5 Types of Student Associations Needed in Campus Life
Student associations and groups provide an outlet for destressing, building professional networks, or making friends.
Institutions often provide ways for student associations to be created, but there is always more work that can be put into providing students with the organizations that they could significantly benefit from.
Involvement in these clubs is more than just a way for students to make friends. Those who were highly involved in campus organizations were three times more likely to be considered for jobs than uninvolved students, and those who are only moderately involved are two times more likely to be considered. In addition, those who participated in organizations were considered more career-ready and more satisfied with their experience at university. Being involved also comes with mental health benefits, such as stress relief and social networks.
The easiest clubs to become involved in are those created for academic purposes. Surrounding students with other active students in their field of study is beneficial for both their social network, as well as their academic progress. These are often directly related to their field of study, such as an engineering organization like IEEE. They are often large, interconnected organizations, giving students many ways to connect with people such as future employers, professors, and experts in your profession.
Outside of classwork, advocacy and social awareness clubs are another way to connect students with like-minded people. These often focus on directly benefiting the community at your college or the city around it. For those who are threatened by certain issues, finding groups which gives them a larger voice to better advocate for themselves empowers them. These also shine brightly on any resume for future employers, as they show that you are willing to better the world around you—especially for students heading into social work or other advocacy industries.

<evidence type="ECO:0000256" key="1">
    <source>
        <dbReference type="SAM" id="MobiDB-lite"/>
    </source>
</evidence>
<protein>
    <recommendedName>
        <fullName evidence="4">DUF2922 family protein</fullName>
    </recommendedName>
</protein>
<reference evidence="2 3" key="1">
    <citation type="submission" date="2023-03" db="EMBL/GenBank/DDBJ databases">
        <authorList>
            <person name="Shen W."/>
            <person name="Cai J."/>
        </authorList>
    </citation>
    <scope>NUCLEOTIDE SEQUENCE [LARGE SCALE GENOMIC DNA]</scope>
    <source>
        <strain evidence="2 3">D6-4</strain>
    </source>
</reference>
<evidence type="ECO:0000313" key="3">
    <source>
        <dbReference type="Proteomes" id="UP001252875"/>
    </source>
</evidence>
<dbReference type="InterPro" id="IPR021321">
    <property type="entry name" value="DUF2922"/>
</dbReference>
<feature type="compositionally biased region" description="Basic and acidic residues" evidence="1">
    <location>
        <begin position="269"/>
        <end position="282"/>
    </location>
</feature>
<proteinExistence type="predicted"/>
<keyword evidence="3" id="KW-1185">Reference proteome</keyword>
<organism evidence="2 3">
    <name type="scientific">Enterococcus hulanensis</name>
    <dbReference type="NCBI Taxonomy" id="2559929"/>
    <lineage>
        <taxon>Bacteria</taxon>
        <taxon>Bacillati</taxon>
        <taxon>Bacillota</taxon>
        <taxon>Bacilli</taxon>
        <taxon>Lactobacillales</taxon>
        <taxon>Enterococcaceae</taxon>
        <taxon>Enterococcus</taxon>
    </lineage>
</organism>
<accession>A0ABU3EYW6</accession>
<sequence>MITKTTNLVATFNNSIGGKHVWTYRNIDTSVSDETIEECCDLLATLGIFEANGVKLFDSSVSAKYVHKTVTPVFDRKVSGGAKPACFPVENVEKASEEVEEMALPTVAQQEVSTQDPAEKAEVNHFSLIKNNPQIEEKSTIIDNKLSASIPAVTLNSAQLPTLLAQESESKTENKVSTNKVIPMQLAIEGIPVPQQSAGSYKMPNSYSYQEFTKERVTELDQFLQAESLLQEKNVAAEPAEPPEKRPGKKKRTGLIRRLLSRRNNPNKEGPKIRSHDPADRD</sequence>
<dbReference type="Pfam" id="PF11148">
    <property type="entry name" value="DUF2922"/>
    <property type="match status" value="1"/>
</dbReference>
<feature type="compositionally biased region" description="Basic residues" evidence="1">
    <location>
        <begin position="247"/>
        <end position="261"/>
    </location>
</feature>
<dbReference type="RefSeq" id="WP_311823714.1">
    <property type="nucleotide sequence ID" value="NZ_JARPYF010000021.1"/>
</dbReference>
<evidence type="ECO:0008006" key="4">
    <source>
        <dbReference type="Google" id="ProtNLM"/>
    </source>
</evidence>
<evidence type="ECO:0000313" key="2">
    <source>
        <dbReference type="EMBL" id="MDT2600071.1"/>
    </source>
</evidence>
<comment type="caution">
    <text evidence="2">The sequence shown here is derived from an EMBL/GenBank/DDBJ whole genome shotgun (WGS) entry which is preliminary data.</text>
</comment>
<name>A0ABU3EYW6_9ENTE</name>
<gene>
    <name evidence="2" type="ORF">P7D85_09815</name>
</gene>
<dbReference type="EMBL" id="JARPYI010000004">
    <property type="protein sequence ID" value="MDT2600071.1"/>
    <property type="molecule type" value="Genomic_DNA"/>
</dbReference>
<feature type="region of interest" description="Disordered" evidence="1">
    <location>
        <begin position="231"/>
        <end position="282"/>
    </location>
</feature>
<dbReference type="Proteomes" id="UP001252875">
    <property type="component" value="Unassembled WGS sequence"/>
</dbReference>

From musical instruments to sports to gaming - these types of associations allow students to find others to enjoy their time with. Many colleges provide a framework for students to create their own group, usually with a petition of signatures. Encourage students to form their own groups on campus to diversify student associations based on what current students are interested in.
Cultural clubs are usually smaller, but just as prevalent as the larger organizations. These are places for minority groups to feel at home. It is also a place for those who do not directly belong in those groups to learn more about them, giving them a broader perspective on the world. These are often a subset of advocacy groups, but usually have a more personal vibe than a much larger, country-spanning organization.
Public Service clubs
Some of the most attractive organizations for potential employers are those focused on public service. Many types of clubs can fit into this category. For example, academic clubs could have some function in helping a local city with their learned expertise. Advocacy clubs overlap greatly here, such as protesting unjust laws or advocating for minority groups. There are other clubs that are more directly beneficial. From helping the homeless, cleaning up your community, or combatting the mental health crisis, these types of groups can directly help a lot of people in need.
No matter what kind of institution you run - from a small community college to a huge university - students should have a diverse set of student association options to enjoy outside of their classes. Whether from stress relief, academic advancement, or public service.